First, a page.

Do I have "soft" teeth?!
January 4, 2012 4:41 AM   Subscribe

Why are my upper left molars so fragile?! I am only 27, but my last three teeth are all dead and have cracked. I had a lot of cavities as a child, despite rarely having any sweets and a moderately good dental hygiene (okay, it wasn't impeccable, but it was not as horrible as some I've seen, namely my father who never brushed with no cavities at all) but as a teenager/young adult/adult my teeth were mostly fine and my brushing habits are much better nowadays. Within the last two years I've had two molars cracked. One losing a big chunk, the other down the middle and is not salvageable. All on my left upper side.

I had a couple of dentists who told my Mom that my teeth are "soft," and a couple who said there's no such thing. As an adult I also rarely eat candy and eat a fairly balanced diet.

I cracked upper left premolar a year ago eating rye bread. This year I cracked my second to last tooth eating a fake bagel. Like, it wasn't even chewy. I chew with both sides.

I'm otherwise in perfect health. What could cause my incredibly crappy teeth? I'm a violist, but I've never heard any other violinist/violist with such terrible teeth on one side.
posted by atetrachordofthree to Health & Fitness (23 answers total) 1 user marked this as a favorite
Do you grind your teeth? I bought myself a root canal that way, for my very first cavity, too. Turns out I grind so much that I had cracked the tooth internally, weakening the sealant in the process. Not fun. Dentist has suggested an $800 night guard. I'm still thinking it over.
posted by charmcityblues at 4:51 AM on January 4, 2012 [1 favorite]

Grinding or clenching your teeth (I do the latter when stressed) can do it.
posted by JoanArkham at 4:58 AM on January 4, 2012 [3 favorites]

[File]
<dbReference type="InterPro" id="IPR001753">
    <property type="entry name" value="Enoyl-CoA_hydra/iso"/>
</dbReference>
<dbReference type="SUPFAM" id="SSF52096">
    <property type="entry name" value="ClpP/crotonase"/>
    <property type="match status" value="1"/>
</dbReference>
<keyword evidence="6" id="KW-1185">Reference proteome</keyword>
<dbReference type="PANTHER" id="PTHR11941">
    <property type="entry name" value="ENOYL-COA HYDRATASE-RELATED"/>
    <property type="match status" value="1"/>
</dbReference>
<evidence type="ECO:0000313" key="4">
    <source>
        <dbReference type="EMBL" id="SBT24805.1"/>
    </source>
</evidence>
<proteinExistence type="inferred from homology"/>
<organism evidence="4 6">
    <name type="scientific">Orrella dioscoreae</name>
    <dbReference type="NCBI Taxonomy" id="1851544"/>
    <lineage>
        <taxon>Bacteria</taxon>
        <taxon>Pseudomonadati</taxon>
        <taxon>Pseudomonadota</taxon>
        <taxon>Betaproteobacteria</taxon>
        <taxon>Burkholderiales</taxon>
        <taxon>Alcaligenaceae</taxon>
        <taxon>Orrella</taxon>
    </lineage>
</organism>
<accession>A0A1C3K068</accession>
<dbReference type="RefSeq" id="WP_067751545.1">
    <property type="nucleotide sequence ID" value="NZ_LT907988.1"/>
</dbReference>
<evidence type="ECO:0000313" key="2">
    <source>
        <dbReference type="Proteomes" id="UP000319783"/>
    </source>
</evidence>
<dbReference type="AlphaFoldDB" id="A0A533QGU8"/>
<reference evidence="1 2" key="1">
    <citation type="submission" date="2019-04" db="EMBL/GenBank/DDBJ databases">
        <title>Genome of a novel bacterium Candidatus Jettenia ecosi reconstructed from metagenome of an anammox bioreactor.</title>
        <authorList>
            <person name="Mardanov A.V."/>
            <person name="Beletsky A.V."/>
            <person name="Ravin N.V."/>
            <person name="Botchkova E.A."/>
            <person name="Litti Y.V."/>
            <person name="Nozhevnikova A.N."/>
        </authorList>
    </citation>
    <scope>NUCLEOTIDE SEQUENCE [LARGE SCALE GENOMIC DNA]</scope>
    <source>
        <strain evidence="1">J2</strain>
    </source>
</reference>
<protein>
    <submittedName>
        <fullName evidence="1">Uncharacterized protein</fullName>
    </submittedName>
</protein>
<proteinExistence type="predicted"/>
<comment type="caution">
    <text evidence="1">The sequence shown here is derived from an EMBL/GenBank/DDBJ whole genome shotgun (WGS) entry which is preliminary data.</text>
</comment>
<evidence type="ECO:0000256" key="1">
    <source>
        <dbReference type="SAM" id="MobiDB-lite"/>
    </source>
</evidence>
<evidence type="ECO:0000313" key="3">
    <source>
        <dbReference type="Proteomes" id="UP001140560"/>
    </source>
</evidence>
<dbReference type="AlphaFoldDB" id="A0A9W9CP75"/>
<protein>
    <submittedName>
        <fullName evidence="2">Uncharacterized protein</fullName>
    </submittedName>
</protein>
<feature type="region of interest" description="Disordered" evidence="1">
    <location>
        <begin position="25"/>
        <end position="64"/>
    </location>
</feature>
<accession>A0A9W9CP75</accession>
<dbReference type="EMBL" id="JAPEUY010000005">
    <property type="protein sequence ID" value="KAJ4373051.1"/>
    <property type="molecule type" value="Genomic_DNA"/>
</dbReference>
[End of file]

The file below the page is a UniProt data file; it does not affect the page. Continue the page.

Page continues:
It sounds to me like you lost the "good teeth" lottery. Some people just have bad dental genes, and there's really nothing for it. All the dental hygiene in the world can't do much to improve inherently weak teeth, and people with inherently strong ones can get away with hygiene routines that would send your hygienist into hysterics.

Me, I brush my teeth every day, flossing when I need to, but that's about it, and I've never had any cavities, ever. My dad and siblings are the same way. My mom has more cavities than I can count and does a far more rigorous job keeping 'em clean. She just doesn't have good teeth for whatever reason.
posted by valkyryn at 5:15 AM on January 4, 2012 [6 favorites]

Did you ever have any kind of accident? My mom was in a very bad accident several years ago and has been losing teeth in similar fashion to what you describe as an ongoing consequence. The concussion evidently literally rattled her teeth.
posted by Medieval Maven at 5:18 AM on January 4, 2012

Any history of acid reflux? Stomach acids can wear away at the protective coating on teeth over time, making them weaker.
posted by samsara at 5:23 AM on January 4, 2012

My back teeth are really bad, and I too was told as a child that I had 'soft' teeth. More recently I have been told that the problem is with grinding and clenching my teeth at night, especially when I'm stressed. This was also causing me to experience jaw pain and headaches - do you every have problems with that? I was given a bite guard to wear at night, and my teeth now feel a lot better, and my dentist said my teeth were looking good at my last check up too (the first check up I've had for ages where the dentist didn't moan about the state of my teeth). So that is something worth considering.